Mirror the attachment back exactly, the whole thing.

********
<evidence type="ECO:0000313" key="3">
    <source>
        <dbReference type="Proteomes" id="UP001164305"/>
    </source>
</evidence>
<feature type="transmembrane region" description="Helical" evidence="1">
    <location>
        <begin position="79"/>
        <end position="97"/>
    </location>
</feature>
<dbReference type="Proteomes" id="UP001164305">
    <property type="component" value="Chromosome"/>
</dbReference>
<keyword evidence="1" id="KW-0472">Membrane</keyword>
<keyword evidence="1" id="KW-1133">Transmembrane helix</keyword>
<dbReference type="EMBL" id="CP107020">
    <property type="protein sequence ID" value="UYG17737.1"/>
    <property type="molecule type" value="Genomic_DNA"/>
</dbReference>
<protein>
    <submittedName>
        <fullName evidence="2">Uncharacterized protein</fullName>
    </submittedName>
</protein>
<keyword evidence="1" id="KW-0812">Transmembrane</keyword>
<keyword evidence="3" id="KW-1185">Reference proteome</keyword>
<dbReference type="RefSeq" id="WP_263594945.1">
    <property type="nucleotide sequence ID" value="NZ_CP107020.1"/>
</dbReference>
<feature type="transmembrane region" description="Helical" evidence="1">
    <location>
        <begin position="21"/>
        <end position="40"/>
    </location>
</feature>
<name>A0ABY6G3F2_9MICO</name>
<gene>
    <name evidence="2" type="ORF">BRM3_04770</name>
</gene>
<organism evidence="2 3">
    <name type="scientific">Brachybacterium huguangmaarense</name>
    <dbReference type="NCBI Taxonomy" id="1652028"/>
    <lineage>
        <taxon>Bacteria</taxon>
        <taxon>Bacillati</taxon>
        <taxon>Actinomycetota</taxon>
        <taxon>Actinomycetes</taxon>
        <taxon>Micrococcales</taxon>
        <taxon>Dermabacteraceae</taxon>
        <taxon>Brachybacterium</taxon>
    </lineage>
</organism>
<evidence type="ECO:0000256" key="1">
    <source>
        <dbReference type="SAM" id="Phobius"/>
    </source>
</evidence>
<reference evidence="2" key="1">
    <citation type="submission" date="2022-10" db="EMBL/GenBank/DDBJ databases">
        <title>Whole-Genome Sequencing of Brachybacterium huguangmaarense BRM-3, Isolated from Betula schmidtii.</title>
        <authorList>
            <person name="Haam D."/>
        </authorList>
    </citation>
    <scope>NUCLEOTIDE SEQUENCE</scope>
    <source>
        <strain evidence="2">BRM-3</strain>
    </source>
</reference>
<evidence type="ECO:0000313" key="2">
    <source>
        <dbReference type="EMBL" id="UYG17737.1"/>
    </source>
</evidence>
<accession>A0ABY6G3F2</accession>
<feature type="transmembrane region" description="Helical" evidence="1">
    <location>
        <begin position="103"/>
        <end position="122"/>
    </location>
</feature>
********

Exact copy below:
<evidence type="ECO:0000313" key="3">
    <source>
        <dbReference type="Proteomes" id="UP001164305"/>
    </source>
</evidence>
<feature type="transmembrane region" description="Helical" evidence="1">
    <location>
        <begin position="79"/>
        <end position="97"/>
    </location>
</feature>
<dbReference type="Proteomes" id="UP001164305">
    <property type="component" value="Chromosome"/>
</dbReference>
<keyword evidence="1" id="KW-0472">Membrane</keyword>
<keyword evidence="1" id="KW-1133">Transmembrane helix</keyword>
<dbReference type="EMBL" id="CP107020">
    <property type="protein sequence ID" value="UYG17737.1"/>
    <property type="molecule type" value="Genomic_DNA"/>
</dbReference>
<protein>
    <submittedName>
        <fullName evidence="2">Uncharacterized protein</fullName>
    </submittedName>
</protein>
<keyword evidence="1" id="KW-0812">Transmembrane</keyword>
<keyword evidence="3" id="KW-1185">Reference proteome</keyword>
<dbReference type="RefSeq" id="WP_263594945.1">
    <property type="nucleotide sequence ID" value="NZ_CP107020.1"/>
</dbReference>
<feature type="transmembrane region" description="Helical" evidence="1">
    <location>
        <begin position="21"/>
        <end position="40"/>
    </location>
</feature>
<name>A0ABY6G3F2_9MICO</name>
<gene>
    <name evidence="2" type="ORF">BRM3_04770</name>
</gene>
<organism evidence="2 3">
    <name type="scientific">Brachybacterium huguangmaarense</name>
    <dbReference type="NCBI Taxonomy" id="1652028"/>
    <lineage>
        <taxon>Bacteria</taxon>
        <taxon>Bacillati</taxon>
        <taxon>Actinomycetota</taxon>
        <taxon>Actinomycetes</taxon>
        <taxon>Micrococcales</taxon>
        <taxon>Dermabacteraceae</taxon>
        <taxon>Brachybacterium</taxon>
    </lineage>
</organism>
<evidence type="ECO:0000256" key="1">
    <source>
        <dbReference type="SAM" id="Phobius"/>
    </source>
</evidence>
<reference evidence="2" key="1">
    <citation type="submission" date="2022-10" db="EMBL/GenBank/DDBJ databases">
        <title>Whole-Genome Sequencing of Brachybacterium huguangmaarense BRM-3, Isolated from Betula schmidtii.</title>
        <authorList>
            <person name="Haam D."/>
        </authorList>
    </citation>
    <scope>NUCLEOTIDE SEQUENCE</scope>
    <source>
        <strain evidence="2">BRM-3</strain>
    </source>
</reference>
<evidence type="ECO:0000313" key="2">
    <source>
        <dbReference type="EMBL" id="UYG17737.1"/>
    </source>
</evidence>
<accession>A0ABY6G3F2</accession>
<feature type="transmembrane region" description="Helical" evidence="1">
    <location>
        <begin position="103"/>
        <end position="122"/>
    </location>
</feature>